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Women's Day Circle

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Easton Rivera
Easton Rivera

Black Oak

Black oak (Quercus velutina) is a member of the broad red oak group (red, black, blackjack, pin, northern pin, and shingle). This group is characterized by having bristles or points on the leaf lobes and acorns which mature in two growing seasons and sprout in the spring after maturity.

black oak


Black oak leaves are alternate, simple, 5 to 9 inches long and have 5 to 7 irregular bristle tipped lobes. The lobes extend 2/3 to 7/8 of the way to the midrib of the leaf and have broad U-shaped or circular sinuses. The leaves are lustrous and dark green in color on the upper surface and paler or coppery below with more or less scurfy pubescence and prominent tufts in the axils of the leaf veins. Buds are 1/4 to 1/2 inch in length, sharp pointed, angled in cross section and have gray-woolly bud scales. Twigs are stout and red-brown in color. The bark is thick, nearly black in color and deeply furrowed with narrow scaly ridges; the inner bark is orange-yellow in color. The acorns are 1/2 to 3/4 inch in length, red-brown in color, and enclosed for 1/3 to 1/2 its length by the acorn cup. Red oak has shallower and more evenly lobed leaves, reddish inner bark, smaller buds and a larger acorn enclosed less than 1/4 of its length by the acorn cup.

Black oak provides a problem often encountered in the identification of oaks according to "Forest and Shade Trees of Iowa" by Peter van der Linden and Donald Farrar. "Most trees in southern and east central Iowa are quite typical of the species, having large, strongly angled, densely hairy buds and acorn cups with loosely attached scales. However, some of the trees called 'black oak' along the edge of this species' range in northeast and north central Iowa have small, slightly angled buds that are incompletely hairy and acorn cups with tighter fitting scales. These may be geographical variants or hybrids between black and red or Hill's oak.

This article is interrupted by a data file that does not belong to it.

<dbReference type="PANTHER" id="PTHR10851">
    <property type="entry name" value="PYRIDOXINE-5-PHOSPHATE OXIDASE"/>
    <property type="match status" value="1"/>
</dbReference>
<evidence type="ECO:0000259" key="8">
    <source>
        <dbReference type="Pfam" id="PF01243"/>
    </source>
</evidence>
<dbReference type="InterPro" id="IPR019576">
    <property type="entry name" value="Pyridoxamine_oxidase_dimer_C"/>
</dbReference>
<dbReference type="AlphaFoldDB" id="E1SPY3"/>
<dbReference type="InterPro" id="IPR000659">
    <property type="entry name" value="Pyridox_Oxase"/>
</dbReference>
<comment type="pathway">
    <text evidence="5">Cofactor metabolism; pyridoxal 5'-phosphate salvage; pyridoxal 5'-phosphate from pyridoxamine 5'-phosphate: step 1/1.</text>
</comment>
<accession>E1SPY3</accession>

The wood of black oak hard, heavy and strong. The wood is usually of less value than red oak because the trees are often more open grown and tend to develop more branches. It is used in furniture, flooring, pallets, boxes, railroad ties, and mine timbers.

It looks like a species from the red oak grouping, which black oak is a part of. Whether it is specifically black oak is not something I can say for sure. It could be any number of species.

Description A modern desk that adapts to your needs to create the perfect workspace. Made from solid white oak and pure black ink, then sealed with a beautiful satin finish. The cable grid neatly manages power cords and a built-in dock is compatible with a range of accessories so you can personalize and make it your own. Flat packed and assembles in minutes. Made in the USA.